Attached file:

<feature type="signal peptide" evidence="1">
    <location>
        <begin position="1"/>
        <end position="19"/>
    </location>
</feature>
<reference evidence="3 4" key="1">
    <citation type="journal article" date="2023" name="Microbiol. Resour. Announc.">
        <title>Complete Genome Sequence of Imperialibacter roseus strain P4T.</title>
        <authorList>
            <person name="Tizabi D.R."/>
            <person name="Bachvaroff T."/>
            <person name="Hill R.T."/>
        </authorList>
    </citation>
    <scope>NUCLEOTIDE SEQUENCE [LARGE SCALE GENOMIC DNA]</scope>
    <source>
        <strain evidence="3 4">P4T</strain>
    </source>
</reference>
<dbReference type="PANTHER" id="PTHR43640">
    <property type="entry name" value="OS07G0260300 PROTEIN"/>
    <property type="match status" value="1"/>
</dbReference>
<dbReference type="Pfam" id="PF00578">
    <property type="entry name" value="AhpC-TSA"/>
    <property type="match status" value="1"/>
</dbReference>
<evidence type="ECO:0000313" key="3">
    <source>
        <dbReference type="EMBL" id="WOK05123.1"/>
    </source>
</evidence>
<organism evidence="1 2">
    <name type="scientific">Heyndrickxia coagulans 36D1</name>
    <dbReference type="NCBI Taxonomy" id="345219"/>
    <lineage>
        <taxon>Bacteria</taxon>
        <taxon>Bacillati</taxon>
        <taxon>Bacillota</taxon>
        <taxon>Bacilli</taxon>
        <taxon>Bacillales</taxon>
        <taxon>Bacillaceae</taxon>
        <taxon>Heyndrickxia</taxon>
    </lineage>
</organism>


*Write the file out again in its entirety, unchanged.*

<feature type="signal peptide" evidence="1">
    <location>
        <begin position="1"/>
        <end position="19"/>
    </location>
</feature>
<reference evidence="3 4" key="1">
    <citation type="journal article" date="2023" name="Microbiol. Resour. Announc.">
        <title>Complete Genome Sequence of Imperialibacter roseus strain P4T.</title>
        <authorList>
            <person name="Tizabi D.R."/>
            <person name="Bachvaroff T."/>
            <person name="Hill R.T."/>
        </authorList>
    </citation>
    <scope>NUCLEOTIDE SEQUENCE [LARGE SCALE GENOMIC DNA]</scope>
    <source>
        <strain evidence="3 4">P4T</strain>
    </source>
</reference>
<dbReference type="PANTHER" id="PTHR43640">
    <property type="entry name" value="OS07G0260300 PROTEIN"/>
    <property type="match status" value="1"/>
</dbReference>
<dbReference type="Pfam" id="PF00578">
    <property type="entry name" value="AhpC-TSA"/>
    <property type="match status" value="1"/>
</dbReference>
<evidence type="ECO:0000313" key="3">
    <source>
        <dbReference type="EMBL" id="WOK05123.1"/>
    </source>
</evidence>
<organism evidence="1 2">
    <name type="scientific">Heyndrickxia coagulans 36D1</name>
    <dbReference type="NCBI Taxonomy" id="345219"/>
    <lineage>
        <taxon>Bacteria</taxon>
        <taxon>Bacillati</taxon>
        <taxon>Bacillota</taxon>
        <taxon>Bacilli</taxon>
        <taxon>Bacillales</taxon>
        <taxon>Bacillaceae</taxon>
        <taxon>Heyndrickxia</taxon>
    </lineage>
</organism>